Posted November 20, 2007 09:17 PM


I have a family plan with Rogers. Me and my wife have two separate numbers and mostly use the service for just being in touch with each other. Every month there is an error in our bills, and surprisingly none of these errors are in our favour, but in contrary they all are benefiting Rogers company. Every month we have to pay $85 to have this service and a lot of times we experience call drop or no signal in the middle of the city. Price plans are designed somehow that if we just want to carry the phone, and not even use it it will cost us $50.00 a month. Which part of the world phone companies do this to their customers? Every time I call Rogers they give me a different answer regarding the errors in my bills. I am tired of this but just 10 months ago signed a 4 year contract with Rogers. I hope an American company like Verizon shows up here and give these Canadian companies some lessons. My friend in the U.S. pays much less than what we pay in Canada and has a much better service and plan. How these monopolies will be stopped?

Upset Customer from Toronto

Posted November 20, 2007 09:38 PM


Two events have occurred that have sensitized me to cell phone charges.
a) one daughter is in university and we got her a cell phone plan. Problem is she calls her boyfriend and she is charged not only when she calls him but when he calls her. No family plan here. Very expensive charges add up per month.
b) we are interested in getting an iPhone. Other countries such as France, the UK and Germany have them now. But there have been some incredible articles on the web estimating the cost that a Canadian would incur for various amounts of text messaging, etc. And compared to these other countries, Canadians would pay an incredible amount from Rogers, the only available carrier in the country. The feeling is that Rogers is not moving to offering the iPhone because the rate difference between us and other countries would start a revolution!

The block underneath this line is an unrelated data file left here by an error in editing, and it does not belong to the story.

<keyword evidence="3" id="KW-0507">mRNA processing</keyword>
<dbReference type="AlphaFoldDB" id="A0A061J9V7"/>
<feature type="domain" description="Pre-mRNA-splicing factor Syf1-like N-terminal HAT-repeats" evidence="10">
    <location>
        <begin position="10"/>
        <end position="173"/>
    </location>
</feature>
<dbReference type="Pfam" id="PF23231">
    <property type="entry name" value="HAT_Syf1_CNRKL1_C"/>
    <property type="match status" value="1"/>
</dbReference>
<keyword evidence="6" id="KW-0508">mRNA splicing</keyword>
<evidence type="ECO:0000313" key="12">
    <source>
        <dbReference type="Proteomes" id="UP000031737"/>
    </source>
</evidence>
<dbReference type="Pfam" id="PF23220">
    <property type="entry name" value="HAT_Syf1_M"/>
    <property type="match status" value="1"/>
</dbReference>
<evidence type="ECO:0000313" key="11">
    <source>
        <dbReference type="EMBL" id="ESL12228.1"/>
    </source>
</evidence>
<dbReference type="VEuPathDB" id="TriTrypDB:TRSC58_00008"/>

Posted November 20, 2007 10:14 PM



I have been working in China for the past 7 months on a Coop term and I am going back to Canada at the end of the year. Mobile service is absolutely great here. You are billed on a consumption basis, similar to pay as you go back in Canada. There are contracts available but very few people choose to use them, I don’t know about hidden fees but the one person I know who is on a contract never complains that his bill is higher than the advertised price.
Handsets and carriers are independent of each other; you buy your phone and SIM card separately. GSM is what everyone I know uses although there is a CDMA network as well.
Getting phone service here is a pleasant experience. Getting a SIM card took 10 minutes, 2 of which were standing in line and 5 of which were spent choosing my number. You can buy more then one SIM card which is great because I travel often between two different cities so I have a local card for each, I don’t have to spend by balance on either card within a certain time and I don’t have to add money every month if I don’t need to. Could you imagine being able to do that in Canada?
On the topic of confusing and dishonest pricing in Canada look at Fido’s price for mobile TV, it is $15 per month. Rogers is also $15 per month but they split their price into two different “fees” a $9/ month service fee and a $6/ transport fee. Look at their sites for yourself.

Posted November 21, 2007 12:14 AM



Equally bad experience with Citiphone,a cellphone service through Rogers as well as Telus. Citiphone has very poor signal and the phone is useless. The contract is for 3 years. The conditions include ' even if the service or signals are poor the Citiphone is not liable'.

Telus made six mistakes ( almost similar ) when I insisted that I need a written communication from them which I could refer to. The customer service representative said there is" no postal address" I could use to contact Telus. When asked about thepostal adress on the statement, she said it is not staffed and the 'machine automatically opens the payments '. Later I wrote to the Telus customer services contact address printed in the telephone book.